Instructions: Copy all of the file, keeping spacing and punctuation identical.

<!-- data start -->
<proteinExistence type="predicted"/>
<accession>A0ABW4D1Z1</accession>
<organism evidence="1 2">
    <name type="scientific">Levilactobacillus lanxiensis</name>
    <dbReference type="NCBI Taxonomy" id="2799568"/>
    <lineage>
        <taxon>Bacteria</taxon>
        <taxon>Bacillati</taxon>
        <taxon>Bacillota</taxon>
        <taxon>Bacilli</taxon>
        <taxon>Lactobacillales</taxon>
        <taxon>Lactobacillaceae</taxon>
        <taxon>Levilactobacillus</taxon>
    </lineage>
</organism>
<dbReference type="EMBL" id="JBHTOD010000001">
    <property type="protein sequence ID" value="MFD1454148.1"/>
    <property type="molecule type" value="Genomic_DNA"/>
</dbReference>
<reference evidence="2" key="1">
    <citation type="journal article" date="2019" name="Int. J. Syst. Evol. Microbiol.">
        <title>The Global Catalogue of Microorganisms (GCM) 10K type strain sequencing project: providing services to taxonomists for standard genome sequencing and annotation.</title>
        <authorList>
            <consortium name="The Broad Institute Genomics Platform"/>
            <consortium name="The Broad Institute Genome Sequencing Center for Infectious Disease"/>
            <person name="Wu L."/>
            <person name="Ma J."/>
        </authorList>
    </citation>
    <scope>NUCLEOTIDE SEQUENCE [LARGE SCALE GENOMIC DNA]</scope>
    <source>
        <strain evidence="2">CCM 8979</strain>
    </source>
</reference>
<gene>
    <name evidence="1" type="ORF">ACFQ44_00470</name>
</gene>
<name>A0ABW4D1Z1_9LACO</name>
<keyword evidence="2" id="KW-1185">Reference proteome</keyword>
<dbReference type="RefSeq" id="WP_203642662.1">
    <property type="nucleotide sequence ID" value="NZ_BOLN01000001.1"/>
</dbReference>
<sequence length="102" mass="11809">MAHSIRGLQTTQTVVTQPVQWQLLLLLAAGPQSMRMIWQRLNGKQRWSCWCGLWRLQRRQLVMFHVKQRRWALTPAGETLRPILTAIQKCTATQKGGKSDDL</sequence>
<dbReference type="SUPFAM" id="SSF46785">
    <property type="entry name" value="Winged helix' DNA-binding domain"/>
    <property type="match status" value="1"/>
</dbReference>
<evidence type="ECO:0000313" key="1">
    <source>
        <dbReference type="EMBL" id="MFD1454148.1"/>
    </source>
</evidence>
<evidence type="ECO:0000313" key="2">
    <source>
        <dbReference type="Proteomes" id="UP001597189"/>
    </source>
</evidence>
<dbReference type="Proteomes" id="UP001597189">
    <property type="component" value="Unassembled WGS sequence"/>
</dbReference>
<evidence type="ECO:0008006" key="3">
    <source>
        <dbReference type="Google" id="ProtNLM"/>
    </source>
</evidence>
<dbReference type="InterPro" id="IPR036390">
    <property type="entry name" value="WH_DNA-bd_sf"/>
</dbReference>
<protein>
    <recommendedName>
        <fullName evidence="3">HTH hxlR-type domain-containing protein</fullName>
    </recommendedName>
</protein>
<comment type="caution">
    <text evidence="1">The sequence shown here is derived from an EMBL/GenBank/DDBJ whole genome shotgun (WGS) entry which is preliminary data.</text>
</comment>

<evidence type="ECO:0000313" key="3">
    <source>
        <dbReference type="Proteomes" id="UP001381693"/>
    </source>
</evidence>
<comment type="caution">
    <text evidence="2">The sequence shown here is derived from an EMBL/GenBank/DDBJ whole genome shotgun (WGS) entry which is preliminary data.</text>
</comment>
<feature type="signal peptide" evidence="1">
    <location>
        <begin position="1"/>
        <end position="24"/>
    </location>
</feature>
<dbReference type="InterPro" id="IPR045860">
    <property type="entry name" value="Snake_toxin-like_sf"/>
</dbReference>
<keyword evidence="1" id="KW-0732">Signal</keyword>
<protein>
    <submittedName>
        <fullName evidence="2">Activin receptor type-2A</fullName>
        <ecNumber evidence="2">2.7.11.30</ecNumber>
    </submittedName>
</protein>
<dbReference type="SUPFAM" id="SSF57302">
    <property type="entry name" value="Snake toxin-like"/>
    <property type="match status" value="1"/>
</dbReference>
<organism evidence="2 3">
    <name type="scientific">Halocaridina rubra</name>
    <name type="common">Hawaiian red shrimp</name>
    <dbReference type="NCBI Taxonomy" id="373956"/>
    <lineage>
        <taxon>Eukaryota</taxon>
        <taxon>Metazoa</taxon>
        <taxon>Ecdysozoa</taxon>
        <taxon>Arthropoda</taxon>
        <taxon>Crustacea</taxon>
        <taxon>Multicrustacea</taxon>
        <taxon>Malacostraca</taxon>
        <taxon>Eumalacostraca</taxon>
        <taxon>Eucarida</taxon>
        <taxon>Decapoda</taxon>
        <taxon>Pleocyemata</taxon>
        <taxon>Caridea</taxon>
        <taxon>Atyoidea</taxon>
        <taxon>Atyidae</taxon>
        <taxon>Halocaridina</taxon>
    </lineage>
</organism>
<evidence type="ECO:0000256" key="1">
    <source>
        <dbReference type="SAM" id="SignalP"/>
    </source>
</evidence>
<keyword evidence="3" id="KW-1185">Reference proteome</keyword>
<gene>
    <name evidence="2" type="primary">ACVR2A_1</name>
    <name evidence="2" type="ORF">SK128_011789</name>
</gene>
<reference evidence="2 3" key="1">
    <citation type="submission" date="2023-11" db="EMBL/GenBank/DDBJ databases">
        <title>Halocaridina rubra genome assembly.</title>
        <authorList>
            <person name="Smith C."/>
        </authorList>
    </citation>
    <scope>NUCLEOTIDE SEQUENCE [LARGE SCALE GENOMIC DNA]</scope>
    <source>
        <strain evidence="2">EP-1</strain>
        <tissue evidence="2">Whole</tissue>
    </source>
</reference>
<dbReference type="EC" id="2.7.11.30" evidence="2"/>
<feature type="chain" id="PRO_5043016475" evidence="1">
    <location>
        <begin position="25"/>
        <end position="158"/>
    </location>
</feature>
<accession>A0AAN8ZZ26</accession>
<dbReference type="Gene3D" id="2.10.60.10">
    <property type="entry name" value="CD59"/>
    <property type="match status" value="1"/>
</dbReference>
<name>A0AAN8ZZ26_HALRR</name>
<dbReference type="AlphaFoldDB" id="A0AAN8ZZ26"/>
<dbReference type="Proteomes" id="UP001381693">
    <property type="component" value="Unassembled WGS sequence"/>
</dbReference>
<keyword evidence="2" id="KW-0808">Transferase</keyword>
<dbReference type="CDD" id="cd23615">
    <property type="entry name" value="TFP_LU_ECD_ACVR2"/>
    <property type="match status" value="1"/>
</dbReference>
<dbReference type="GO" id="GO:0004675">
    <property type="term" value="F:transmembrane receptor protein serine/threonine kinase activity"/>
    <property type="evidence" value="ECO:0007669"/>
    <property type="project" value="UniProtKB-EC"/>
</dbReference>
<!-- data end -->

<proteinExistence type="predicted"/>
<accession>A0ABW4D1Z1</accession>
<organism evidence="1 2">
    <name type="scientific">Levilactobacillus lanxiensis</name>
    <dbReference type="NCBI Taxonomy" id="2799568"/>
    <lineage>
        <taxon>Bacteria</taxon>
        <taxon>Bacillati</taxon>
        <taxon>Bacillota</taxon>
        <taxon>Bacilli</taxon>
        <taxon>Lactobacillales</taxon>
        <taxon>Lactobacillaceae</taxon>
        <taxon>Levilactobacillus</taxon>
    </lineage>
</organism>
<dbReference type="EMBL" id="JBHTOD010000001">
    <property type="protein sequence ID" value="MFD1454148.1"/>
    <property type="molecule type" value="Genomic_DNA"/>
</dbReference>
<reference evidence="2" key="1">
    <citation type="journal article" date="2019" name="Int. J. Syst. Evol. Microbiol.">
        <title>The Global Catalogue of Microorganisms (GCM) 10K type strain sequencing project: providing services to taxonomists for standard genome sequencing and annotation.</title>
        <authorList>
            <consortium name="The Broad Institute Genomics Platform"/>
            <consortium name="The Broad Institute Genome Sequencing Center for Infectious Disease"/>
            <person name="Wu L."/>
            <person name="Ma J."/>
        </authorList>
    </citation>
    <scope>NUCLEOTIDE SEQUENCE [LARGE SCALE GENOMIC DNA]</scope>
    <source>
        <strain evidence="2">CCM 8979</strain>
    </source>
</reference>
<gene>
    <name evidence="1" type="ORF">ACFQ44_00470</name>
</gene>
<name>A0ABW4D1Z1_9LACO</name>
<keyword evidence="2" id="KW-1185">Reference proteome</keyword>
<dbReference type="RefSeq" id="WP_203642662.1">
    <property type="nucleotide sequence ID" value="NZ_BOLN01000001.1"/>
</dbReference>
<sequence length="102" mass="11809">MAHSIRGLQTTQTVVTQPVQWQLLLLLAAGPQSMRMIWQRLNGKQRWSCWCGLWRLQRRQLVMFHVKQRRWALTPAGETLRPILTAIQKCTATQKGGKSDDL</sequence>
<dbReference type="SUPFAM" id="SSF46785">
    <property type="entry name" value="Winged helix' DNA-binding domain"/>
    <property type="match status" value="1"/>
</dbReference>
<evidence type="ECO:0000313" key="1">
    <source>
        <dbReference type="EMBL" id="MFD1454148.1"/>
    </source>
</evidence>
<evidence type="ECO:0000313" key="2">
    <source>
        <dbReference type="Proteomes" id="UP001597189"/>
    </source>
</evidence>
<dbReference type="Proteomes" id="UP001597189">
    <property type="component" value="Unassembled WGS sequence"/>
</dbReference>
<evidence type="ECO:0008006" key="3">
    <source>
        <dbReference type="Google" id="ProtNLM"/>
    </source>
</evidence>
<dbReference type="InterPro" id="IPR036390">
    <property type="entry name" value="WH_DNA-bd_sf"/>
</dbReference>
<protein>
    <recommendedName>
        <fullName evidence="3">HTH hxlR-type domain-containing protein</fullName>
    </recommendedName>
</protein>
<comment type="caution">
    <text evidence="1">The sequence shown here is derived from an EMBL/GenBank/DDBJ whole genome shotgun (WGS) entry which is preliminary data.</text>
</comment>

<evidence type="ECO:0000313" key="3">
    <source>
        <dbReference type="Proteomes" id="UP001381693"/>
    </source>
</evidence>
<comment type="caution">
    <text evidence="2">The sequence shown here is derived from an EMBL/GenBank/DDBJ whole genome shotgun (WGS) entry which is preliminary data.</text>
</comment>
<feature type="signal peptide" evidence="1">
    <location>
        <begin position="1"/>
        <end position="24"/>
    </location>
</feature>
<dbReference type="InterPro" id="IPR045860">
    <property type="entry name" value="Snake_toxin-like_sf"/>
</dbReference>
<keyword evidence="1" id="KW-0732">Signal</keyword>
<protein>
    <submittedName>
        <fullName evidence="2">Activin receptor type-2A</fullName>
        <ecNumber evidence="2">2.7.11.30</ecNumber>
    </submittedName>
</protein>
<dbReference type="SUPFAM" id="SSF57302">
    <property type="entry name" value="Snake toxin-like"/>
    <property type="match status" value="1"/>
</dbReference>
<organism evidence="2 3">
    <name type="scientific">Halocaridina rubra</name>
    <name type="common">Hawaiian red shrimp</name>
    <dbReference type="NCBI Taxonomy" id="373956"/>
    <lineage>
        <taxon>Eukaryota</taxon>
        <taxon>Metazoa</taxon>
        <taxon>Ecdysozoa</taxon>
        <taxon>Arthropoda</taxon>
        <taxon>Crustacea</taxon>
        <taxon>Multicrustacea</taxon>
        <taxon>Malacostraca</taxon>
        <taxon>Eumalacostraca</taxon>
        <taxon>Eucarida</taxon>
        <taxon>Decapoda</taxon>
        <taxon>Pleocyemata</taxon>
        <taxon>Caridea</taxon>
        <taxon>Atyoidea</taxon>
        <taxon>Atyidae</taxon>
        <taxon>Halocaridina</taxon>
    </lineage>
</organism>
<evidence type="ECO:0000256" key="1">
    <source>
        <dbReference type="SAM" id="SignalP"/>
    </source>
</evidence>
<keyword evidence="3" id="KW-1185">Reference proteome</keyword>
<gene>
    <name evidence="2" type="primary">ACVR2A_1</name>
    <name evidence="2" type="ORF">SK128_011789</name>
</gene>
<reference evidence="2 3" key="1">
    <citation type="submission" date="2023-11" db="EMBL/GenBank/DDBJ databases">
        <title>Halocaridina rubra genome assembly.</title>
        <authorList>
            <person name="Smith C."/>
        </authorList>
    </citation>
    <scope>NUCLEOTIDE SEQUENCE [LARGE SCALE GENOMIC DNA]</scope>
    <source>
        <strain evidence="2">EP-1</strain>
        <tissue evidence="2">Whole</tissue>
    </source>
</reference>
<dbReference type="EC" id="2.7.11.30" evidence="2"/>
<feature type="chain" id="PRO_5043016475" evidence="1">
    <location>
        <begin position="25"/>
        <end position="158"/>
    </location>
</feature>
<accession>A0AAN8ZZ26</accession>
<dbReference type="Gene3D" id="2.10.60.10">
    <property type="entry name" value="CD59"/>
    <property type="match status" value="1"/>
</dbReference>
<name>A0AAN8ZZ26_HALRR</name>
<dbReference type="AlphaFoldDB" id="A0AAN8ZZ26"/>
<dbReference type="Proteomes" id="UP001381693">
    <property type="component" value="Unassembled WGS sequence"/>
</dbReference>
<keyword evidence="2" id="KW-0808">Transferase</keyword>
<dbReference type="CDD" id="cd23615">
    <property type="entry name" value="TFP_LU_ECD_ACVR2"/>
    <property type="match status" value="1"/>
</dbReference>
<dbReference type="GO" id="GO:0004675">
    <property type="term" value="F:transmembrane receptor protein serine/threonine kinase activity"/>
    <property type="evidence" value="ECO:0007669"/>
    <property type="project" value="UniProtKB-EC"/>
</dbReference>